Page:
A big day awaits

Setting up stage, originally uploaded by Thoroughly Good.

There’s a large crown outside our bedroom window. It’s lifting all sorts of heavy looking items from large lorries parked below us across to the poolside. Lots of bronzed men busy themselves wheeling flight cases from here to there and back again.

Inside, the hotel’s guest list has swelled considerably over the past 24 hours. The breakfast room is occupied by inconceivably handsome men with smouldering eyes and shaven faces accentuating chiselled jaws. I’m convinced they’re parading around just to irritate me as I devour my plate of cheese, salami and salad for breakfast.

The twenty-something females aren’t that much better either. They float around the corridors and restaurant, dressed in billowy-white tops. Pouting lips adorn otherwise expressionless faces decked out with designer sunglasses.

The tanned glamorous set is here at the Kempinski for what I’m told is a Turkish celebrity wedding this weekend. Suddenly I feel really awkwardly British and also fuelled by curiosity all at the same time.

Unfortunately, whilst my investigations have been productive I am unable to reveal the name of the groom (or the bride, for that matter). This isn’t because I’m not allowed to (although judging by the way the security glared at me when I took the picture above, I imagine there would be one or two furrowed brows if I did mention the names of the couple).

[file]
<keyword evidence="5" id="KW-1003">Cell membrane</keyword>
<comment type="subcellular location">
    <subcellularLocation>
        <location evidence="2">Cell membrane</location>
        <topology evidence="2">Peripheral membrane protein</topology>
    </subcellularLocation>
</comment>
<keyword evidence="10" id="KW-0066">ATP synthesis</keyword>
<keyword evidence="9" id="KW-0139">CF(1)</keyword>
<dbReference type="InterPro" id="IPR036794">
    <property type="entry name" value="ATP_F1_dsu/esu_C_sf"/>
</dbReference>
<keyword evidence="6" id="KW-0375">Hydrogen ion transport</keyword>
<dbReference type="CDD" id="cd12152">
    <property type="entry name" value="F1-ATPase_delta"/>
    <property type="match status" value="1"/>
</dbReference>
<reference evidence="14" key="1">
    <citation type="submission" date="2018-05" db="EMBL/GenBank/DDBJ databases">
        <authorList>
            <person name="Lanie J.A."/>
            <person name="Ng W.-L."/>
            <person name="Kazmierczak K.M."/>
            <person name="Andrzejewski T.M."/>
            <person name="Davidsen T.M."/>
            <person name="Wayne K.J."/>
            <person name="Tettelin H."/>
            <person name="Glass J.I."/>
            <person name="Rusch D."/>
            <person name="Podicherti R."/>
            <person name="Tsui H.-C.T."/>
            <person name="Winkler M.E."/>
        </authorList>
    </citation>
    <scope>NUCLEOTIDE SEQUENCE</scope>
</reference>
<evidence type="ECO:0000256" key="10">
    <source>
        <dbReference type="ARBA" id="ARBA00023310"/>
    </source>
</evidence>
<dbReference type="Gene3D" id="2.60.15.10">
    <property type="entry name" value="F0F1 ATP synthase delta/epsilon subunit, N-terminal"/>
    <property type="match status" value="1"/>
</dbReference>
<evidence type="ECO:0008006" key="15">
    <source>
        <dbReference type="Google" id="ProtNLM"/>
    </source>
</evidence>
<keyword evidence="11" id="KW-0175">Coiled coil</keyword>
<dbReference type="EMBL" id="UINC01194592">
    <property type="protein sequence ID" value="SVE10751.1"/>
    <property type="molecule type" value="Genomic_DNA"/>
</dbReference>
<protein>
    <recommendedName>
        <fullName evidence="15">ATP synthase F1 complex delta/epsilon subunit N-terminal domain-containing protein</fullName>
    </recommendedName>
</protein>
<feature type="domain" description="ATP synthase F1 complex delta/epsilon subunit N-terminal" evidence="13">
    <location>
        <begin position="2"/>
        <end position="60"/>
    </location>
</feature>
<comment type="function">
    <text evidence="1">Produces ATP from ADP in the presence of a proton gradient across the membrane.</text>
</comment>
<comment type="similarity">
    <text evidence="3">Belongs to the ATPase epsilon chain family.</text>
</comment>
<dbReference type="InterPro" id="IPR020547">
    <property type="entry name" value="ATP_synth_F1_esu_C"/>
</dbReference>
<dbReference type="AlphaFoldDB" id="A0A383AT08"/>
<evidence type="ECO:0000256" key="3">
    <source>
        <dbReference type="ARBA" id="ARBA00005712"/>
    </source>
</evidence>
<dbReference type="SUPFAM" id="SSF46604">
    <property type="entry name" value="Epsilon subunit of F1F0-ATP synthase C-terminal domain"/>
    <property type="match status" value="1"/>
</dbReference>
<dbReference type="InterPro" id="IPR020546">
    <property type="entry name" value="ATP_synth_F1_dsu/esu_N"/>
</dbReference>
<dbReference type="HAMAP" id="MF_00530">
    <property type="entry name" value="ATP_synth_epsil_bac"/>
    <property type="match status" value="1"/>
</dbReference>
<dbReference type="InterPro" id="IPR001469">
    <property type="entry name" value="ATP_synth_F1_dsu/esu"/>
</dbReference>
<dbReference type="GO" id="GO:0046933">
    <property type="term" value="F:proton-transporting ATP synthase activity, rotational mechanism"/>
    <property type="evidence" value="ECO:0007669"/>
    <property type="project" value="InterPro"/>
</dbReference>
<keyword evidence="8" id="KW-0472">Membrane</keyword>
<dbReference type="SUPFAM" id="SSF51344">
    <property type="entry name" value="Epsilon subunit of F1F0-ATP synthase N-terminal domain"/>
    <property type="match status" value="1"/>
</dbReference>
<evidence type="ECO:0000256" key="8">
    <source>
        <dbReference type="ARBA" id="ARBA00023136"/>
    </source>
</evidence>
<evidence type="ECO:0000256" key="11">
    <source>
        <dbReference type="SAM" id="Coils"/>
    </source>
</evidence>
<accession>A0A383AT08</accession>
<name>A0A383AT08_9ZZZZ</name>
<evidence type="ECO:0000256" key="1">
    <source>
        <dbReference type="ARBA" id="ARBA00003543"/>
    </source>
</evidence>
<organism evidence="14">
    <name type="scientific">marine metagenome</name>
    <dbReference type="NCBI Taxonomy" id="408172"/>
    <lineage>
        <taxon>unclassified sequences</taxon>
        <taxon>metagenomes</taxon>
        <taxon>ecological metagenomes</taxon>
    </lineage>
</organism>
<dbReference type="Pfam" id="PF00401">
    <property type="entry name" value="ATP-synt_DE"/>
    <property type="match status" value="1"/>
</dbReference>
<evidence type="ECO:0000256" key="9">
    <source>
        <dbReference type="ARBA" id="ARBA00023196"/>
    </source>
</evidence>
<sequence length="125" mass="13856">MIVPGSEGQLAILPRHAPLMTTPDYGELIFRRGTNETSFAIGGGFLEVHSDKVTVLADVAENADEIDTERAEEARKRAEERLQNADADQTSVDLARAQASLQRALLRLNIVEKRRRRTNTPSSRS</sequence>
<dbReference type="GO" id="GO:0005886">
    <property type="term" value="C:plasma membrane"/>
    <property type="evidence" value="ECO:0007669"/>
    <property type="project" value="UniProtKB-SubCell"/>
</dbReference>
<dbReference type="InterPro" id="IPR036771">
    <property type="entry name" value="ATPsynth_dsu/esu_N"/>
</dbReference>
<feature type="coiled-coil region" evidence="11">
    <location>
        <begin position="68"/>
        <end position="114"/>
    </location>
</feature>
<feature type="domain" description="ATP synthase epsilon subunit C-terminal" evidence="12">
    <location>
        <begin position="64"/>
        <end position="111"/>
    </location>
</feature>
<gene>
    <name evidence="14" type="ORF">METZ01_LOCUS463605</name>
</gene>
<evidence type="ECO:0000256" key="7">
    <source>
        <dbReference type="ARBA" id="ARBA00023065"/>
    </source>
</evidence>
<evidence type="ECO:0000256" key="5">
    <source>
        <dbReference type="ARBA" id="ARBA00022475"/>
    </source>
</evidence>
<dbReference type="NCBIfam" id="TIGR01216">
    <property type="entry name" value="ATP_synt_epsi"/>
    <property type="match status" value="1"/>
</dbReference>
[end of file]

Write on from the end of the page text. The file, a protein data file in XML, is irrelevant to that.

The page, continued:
Part of the reason I can’t reveal the name is because I’ve only heard it once. Was it Volkon somebody? Turkish names are phenomenally hard to recall or pronounce or even spell. I won’t even try. Would hate to humiliate myself more than necessary.

What I am certain of is that the groom is a hotel owner from nearby Bodrum and that he is of sufficient standing to attract a great many glamorous individuals on yachts to come to his event and most importantly one of Turkey’s greatest pop stars, a man called Kenan Dogulu.

Shamefully, I drew a complete blank when the waiter down by the beach bar handed back my notebook with the name of the artist written on it for me. Any Eurovision fans who are reading this (there aren’t that many, I’m sure, even less now) will know that Kenan Dogulu represented Turkey in the 2007 Eurovision with his song Shake it Up. (On reflection, maybe this wasn’t quite as embarrassing as I first thought. The waiter had no idea who Sertab Erener was which is surprising in the grand scheme of things considering she actually won the damn contest for Turkey in 2003).

Judging by the considerable size of the outdoor stage being constructed by the pool and that a day before the nuptials the infinity pool has been partialled covered by a temporary catwalk (I’m presuming its for Kenan to sing and gyrate on rather than some kind of impromptu fashion show) that Kenan is still really quite successful despite his Eurovision appearance in 2007.

As partially exciting as these preparations for someone else’s party may seem, I can’t help feeling a little peeved by the sudden influx of new faces to the hotel. That’s no judgement on the hotel staff who have proved that their continued sense of priority is to their existing guests.

It’s perhaps more that this year more than ever before I’ve found myself totally relaxed, totally immersed in the laid back atmosphere. So much so that when other people break into the bubble it takes a little getting used to. It will be very difficult to resist not booking ourselves in for another two weeks when we check out later on, but for now I’m really quite relieved we’re on our way home.